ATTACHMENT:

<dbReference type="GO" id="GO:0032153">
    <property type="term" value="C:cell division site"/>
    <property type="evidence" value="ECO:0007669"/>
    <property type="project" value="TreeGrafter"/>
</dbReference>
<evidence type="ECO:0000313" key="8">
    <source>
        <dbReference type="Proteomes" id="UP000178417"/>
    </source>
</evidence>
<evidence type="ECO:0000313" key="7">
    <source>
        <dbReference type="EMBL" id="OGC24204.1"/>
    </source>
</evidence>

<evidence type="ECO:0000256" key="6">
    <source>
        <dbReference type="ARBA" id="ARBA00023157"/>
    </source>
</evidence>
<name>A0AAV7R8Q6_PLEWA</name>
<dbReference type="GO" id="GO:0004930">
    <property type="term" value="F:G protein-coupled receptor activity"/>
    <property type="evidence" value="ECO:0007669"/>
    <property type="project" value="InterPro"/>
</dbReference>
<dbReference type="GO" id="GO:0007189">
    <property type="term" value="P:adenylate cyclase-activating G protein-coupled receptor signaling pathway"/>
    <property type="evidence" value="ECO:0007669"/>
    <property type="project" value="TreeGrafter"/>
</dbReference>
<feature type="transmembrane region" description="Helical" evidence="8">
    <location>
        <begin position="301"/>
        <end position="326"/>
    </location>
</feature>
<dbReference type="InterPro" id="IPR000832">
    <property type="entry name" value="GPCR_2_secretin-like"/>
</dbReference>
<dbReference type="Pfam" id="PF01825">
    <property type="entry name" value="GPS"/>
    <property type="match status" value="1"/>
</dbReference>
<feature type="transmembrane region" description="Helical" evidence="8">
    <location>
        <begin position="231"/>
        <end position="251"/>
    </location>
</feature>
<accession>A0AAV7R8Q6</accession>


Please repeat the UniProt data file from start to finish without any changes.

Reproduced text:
<dbReference type="GO" id="GO:0032153">
    <property type="term" value="C:cell division site"/>
    <property type="evidence" value="ECO:0007669"/>
    <property type="project" value="TreeGrafter"/>
</dbReference>
<evidence type="ECO:0000313" key="8">
    <source>
        <dbReference type="Proteomes" id="UP000178417"/>
    </source>
</evidence>
<evidence type="ECO:0000313" key="7">
    <source>
        <dbReference type="EMBL" id="OGC24204.1"/>
    </source>
</evidence>

<evidence type="ECO:0000256" key="6">
    <source>
        <dbReference type="ARBA" id="ARBA00023157"/>
    </source>
</evidence>
<name>A0AAV7R8Q6_PLEWA</name>
<dbReference type="GO" id="GO:0004930">
    <property type="term" value="F:G protein-coupled receptor activity"/>
    <property type="evidence" value="ECO:0007669"/>
    <property type="project" value="InterPro"/>
</dbReference>
<dbReference type="GO" id="GO:0007189">
    <property type="term" value="P:adenylate cyclase-activating G protein-coupled receptor signaling pathway"/>
    <property type="evidence" value="ECO:0007669"/>
    <property type="project" value="TreeGrafter"/>
</dbReference>
<feature type="transmembrane region" description="Helical" evidence="8">
    <location>
        <begin position="301"/>
        <end position="326"/>
    </location>
</feature>
<dbReference type="InterPro" id="IPR000832">
    <property type="entry name" value="GPCR_2_secretin-like"/>
</dbReference>
<dbReference type="Pfam" id="PF01825">
    <property type="entry name" value="GPS"/>
    <property type="match status" value="1"/>
</dbReference>
<feature type="transmembrane region" description="Helical" evidence="8">
    <location>
        <begin position="231"/>
        <end position="251"/>
    </location>
</feature>
<accession>A0AAV7R8Q6</accession>